The origins of the olive tree go far back in history. It is an ancient tree whose cultivation extended widely throughout the Mediterranean area, covering Europe, Africa and Asia Minor, acquiring great importance for the Phoenician, Roman and Arab peoples. The expansion of its cultivation to America took place in the 16th century thanks to the Spanish colonizers.
The olive was initially used for oil extraction, however, there are references dating from the first century in which its direct consumption is already cited. This is the case of the famous writings of Columela where the writer from Cádiz collected different methods of preparing table olives: in brine, seasoned with fennel, with lentisk leaves and vinegar, etc.
Table olives have been an important food in the Mediterranean diet. In fact, it was a basic component in the daily livelihood of Andalusian and Extremaduran country laborers during the 19th and 20th centuries.
The industrial scale preparation of the first table olives in Spain, "Spanish or Sevillian style greens" began at the end of the 19th century in the province of Seville, in the towns of Dos Hermanas, Alcalá de Guadaíra, Morón and Arahal, among others.
Since then and until now, Spain has led the world markets, both in volume of production and marketing.
The olive tree has a divine origin. According to Greek mythology, in the dispute between Pallas Athena and Poseidon for the patronage of Athens, Poseidon, at the stroke of a trident, created the horse, strong, fast and agile, while Pallas Athena with his spear sprouted the olive tree "... from which not only its fruits would be good to eat but that from them an extraordinary liquid would be obtained that would serve as food for men, rich in flavor and in energy, to relieve your wounds and give strength to your body, capable of giving flame to illuminate the nights ... ". The olive tree was most valued by the gods and Athena was chosen to give name to the incipient city.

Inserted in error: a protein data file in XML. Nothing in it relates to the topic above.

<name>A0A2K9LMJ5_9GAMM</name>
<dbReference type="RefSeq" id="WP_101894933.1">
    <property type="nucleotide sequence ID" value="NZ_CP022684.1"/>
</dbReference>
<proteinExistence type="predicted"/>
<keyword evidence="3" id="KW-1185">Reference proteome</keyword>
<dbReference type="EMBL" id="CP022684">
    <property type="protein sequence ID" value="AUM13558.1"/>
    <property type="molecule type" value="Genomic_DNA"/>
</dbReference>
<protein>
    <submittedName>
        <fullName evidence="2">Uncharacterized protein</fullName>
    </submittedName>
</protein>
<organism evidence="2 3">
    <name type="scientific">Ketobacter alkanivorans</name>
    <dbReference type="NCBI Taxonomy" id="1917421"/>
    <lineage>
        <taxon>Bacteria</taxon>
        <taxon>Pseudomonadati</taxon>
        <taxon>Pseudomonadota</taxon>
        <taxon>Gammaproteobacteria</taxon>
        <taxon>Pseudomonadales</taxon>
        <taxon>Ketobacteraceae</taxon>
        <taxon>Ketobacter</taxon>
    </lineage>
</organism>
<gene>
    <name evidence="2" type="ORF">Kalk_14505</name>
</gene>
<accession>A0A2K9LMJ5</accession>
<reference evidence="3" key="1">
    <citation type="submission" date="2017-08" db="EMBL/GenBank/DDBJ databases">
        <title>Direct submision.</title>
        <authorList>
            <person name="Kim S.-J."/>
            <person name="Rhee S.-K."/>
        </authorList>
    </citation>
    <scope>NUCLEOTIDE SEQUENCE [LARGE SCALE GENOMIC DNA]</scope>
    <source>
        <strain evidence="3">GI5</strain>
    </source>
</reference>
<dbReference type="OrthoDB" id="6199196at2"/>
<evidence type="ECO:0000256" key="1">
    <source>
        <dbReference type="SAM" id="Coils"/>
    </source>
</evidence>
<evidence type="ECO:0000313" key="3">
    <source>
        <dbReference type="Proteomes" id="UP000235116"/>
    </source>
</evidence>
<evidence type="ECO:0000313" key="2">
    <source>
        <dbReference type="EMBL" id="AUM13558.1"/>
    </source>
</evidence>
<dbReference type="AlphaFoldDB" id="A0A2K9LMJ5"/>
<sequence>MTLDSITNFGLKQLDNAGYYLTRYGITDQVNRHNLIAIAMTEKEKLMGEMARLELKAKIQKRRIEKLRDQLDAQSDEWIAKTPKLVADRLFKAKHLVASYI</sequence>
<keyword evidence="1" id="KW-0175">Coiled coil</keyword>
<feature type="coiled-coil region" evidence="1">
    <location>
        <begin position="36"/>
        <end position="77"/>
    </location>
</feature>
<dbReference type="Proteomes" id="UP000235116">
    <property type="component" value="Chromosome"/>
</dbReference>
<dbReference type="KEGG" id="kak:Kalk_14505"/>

The olive is one of the most versatile foods. Thanks to its profusion in forms of presentation, types and methods of elaboration, the offer of table olives is very wide: not pitted, pitted, sliced , wedged, halves; green, black, purple; dressed in Spanish or Sevillian style, in brine, dressed in endless ways: with oregano, thyme, garlic, orange, lemon, onion, etc ... and stuffed with anchovy, pepper, tuna, salmon, hazelnut, almond, onion, garlic, ham, and so on up to more than eighty different types of fillings.
Table olives combine the four basic flavors that the palate detects: acid, bitter, sweet and salty, which allows its use in any culinary recipe without any more limitation than imagination and the skills of the cook.